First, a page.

CommunityCrime

Buzzed Driving Is Drunk Driving

Hope Police Department wants to remind all drivers about the dangers of drinking and driving. Before traveling to holiday festivities or seasonal vacations, make sure you plan for a sober ride home before enjoying an alcoholic beverage. This holiday season, and every day, remember: Buzzed Driving Is Drunk Driving.

“It’s critical that drivers understand the significance of sober driving, and the tragic consequences of driving drunk. With more drivers on the roads during this busy time of year, it’s more important than ever for us to stress the importance of safe driving habits,” said Assistant Chief Kim Tomlin. “We know everyone is rushing around, finishing those last-minute errands and attending holiday gatherings. Before you ever head out to the festivities, make sure you plan a sober ride home, because driving drunk should never be an option. Even one drink is one drink too many if you’re the driver.

According to NHTSA, 10,142 people were killed in drunk-driving crashes in 2019, accounting for nearly one-third of traffic crash fatalities. On average, more than 10,000 people were killed each year from 2015 to 2019 — one person was killed in a drunk-driving crash every 52 minutes in 2019.

This holiday season, Hope Police Department urge drivers to designate a sober driver before heading out for the evening. If you plan on drinking, plan on not driving. Doing so could change your life, not to mention the lives of your passengers, of pedestrians, or of other drivers and passengers nearby.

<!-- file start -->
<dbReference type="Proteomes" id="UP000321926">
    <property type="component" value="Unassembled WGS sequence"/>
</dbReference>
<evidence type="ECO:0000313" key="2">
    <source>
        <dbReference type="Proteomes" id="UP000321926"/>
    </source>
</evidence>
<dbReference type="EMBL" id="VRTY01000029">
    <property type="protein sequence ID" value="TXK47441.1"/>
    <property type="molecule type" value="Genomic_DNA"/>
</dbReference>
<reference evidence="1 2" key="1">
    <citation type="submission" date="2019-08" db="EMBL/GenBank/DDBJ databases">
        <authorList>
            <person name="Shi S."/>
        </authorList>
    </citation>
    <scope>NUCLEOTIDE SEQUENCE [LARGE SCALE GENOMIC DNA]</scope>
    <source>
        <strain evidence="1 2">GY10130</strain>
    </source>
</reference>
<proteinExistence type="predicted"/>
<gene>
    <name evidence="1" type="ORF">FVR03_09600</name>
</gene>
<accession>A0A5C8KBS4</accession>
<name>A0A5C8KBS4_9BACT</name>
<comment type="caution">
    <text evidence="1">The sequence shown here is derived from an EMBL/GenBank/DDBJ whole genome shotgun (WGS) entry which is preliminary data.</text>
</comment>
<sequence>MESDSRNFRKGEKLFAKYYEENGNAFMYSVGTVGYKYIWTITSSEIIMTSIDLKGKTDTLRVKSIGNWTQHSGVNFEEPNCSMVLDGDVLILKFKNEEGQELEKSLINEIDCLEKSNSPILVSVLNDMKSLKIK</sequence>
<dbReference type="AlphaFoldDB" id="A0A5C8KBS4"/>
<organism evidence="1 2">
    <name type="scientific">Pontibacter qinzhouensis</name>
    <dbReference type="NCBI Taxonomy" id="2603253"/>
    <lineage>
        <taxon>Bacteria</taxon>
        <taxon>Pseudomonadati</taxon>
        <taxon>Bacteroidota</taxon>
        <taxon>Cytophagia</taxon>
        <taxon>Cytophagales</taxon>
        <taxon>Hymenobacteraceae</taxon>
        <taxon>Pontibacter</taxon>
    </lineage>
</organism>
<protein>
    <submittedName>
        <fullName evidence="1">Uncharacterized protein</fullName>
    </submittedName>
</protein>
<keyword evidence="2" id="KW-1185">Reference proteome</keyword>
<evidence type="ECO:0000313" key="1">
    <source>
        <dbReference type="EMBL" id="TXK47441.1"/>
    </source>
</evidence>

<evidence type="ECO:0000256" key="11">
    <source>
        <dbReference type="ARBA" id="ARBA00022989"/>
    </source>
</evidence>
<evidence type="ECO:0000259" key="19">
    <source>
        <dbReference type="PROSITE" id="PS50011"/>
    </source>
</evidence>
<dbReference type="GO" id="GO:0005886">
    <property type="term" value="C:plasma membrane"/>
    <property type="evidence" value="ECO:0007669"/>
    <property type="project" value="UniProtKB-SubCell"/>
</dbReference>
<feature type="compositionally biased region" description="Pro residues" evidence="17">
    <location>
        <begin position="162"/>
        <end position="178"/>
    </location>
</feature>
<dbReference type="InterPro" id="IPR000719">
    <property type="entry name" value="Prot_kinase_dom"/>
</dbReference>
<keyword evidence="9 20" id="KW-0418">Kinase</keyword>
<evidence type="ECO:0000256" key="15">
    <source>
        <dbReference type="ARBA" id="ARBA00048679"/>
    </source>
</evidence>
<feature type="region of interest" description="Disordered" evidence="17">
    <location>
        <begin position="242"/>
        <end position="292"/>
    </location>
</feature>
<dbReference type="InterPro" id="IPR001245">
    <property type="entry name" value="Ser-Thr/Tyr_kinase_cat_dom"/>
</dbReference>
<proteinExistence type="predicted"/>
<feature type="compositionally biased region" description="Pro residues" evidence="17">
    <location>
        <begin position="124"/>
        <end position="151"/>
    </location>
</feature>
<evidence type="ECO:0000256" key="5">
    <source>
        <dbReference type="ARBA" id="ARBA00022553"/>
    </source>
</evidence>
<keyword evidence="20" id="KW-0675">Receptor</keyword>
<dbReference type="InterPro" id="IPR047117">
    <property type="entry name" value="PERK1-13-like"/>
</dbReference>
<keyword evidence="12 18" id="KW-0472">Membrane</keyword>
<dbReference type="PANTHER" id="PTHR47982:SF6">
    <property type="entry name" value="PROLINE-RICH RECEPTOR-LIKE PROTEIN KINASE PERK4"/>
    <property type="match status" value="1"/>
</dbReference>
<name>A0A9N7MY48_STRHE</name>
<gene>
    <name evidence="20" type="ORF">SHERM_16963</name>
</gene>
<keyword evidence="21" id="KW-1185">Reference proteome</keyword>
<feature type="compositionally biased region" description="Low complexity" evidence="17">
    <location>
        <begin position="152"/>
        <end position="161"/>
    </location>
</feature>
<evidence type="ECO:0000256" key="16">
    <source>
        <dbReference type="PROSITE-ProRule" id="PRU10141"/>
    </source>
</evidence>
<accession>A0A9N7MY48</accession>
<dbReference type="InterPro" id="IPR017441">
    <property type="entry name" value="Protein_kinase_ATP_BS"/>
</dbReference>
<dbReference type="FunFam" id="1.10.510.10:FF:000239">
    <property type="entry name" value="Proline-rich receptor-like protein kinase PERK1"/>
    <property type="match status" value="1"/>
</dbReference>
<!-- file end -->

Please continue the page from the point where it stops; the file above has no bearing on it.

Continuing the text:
If you’re the designated driver, make sure you keep that promise of safety to yourself and your passengers. Stay hydrated with water and other non-alcoholic beverages. Support other designated drivers, too. It can be a long night, but people are counting on you, not to mention the other drivers, passengers, and pedestrians on the streets. Take the role of designated driver seriously — people are relying on you.

Nationally, it is illegal to drive with a BAC of .08 or higher, except in Utah, where the limit is .05 g/dL. And the costs can be financial, too: If you’re caught drinking and driving, you could face jail time, lose your driver’s license and your vehicle, and pay up to $10,000 in attorney’s fees, fines, higher insurance rates, and lost wages.

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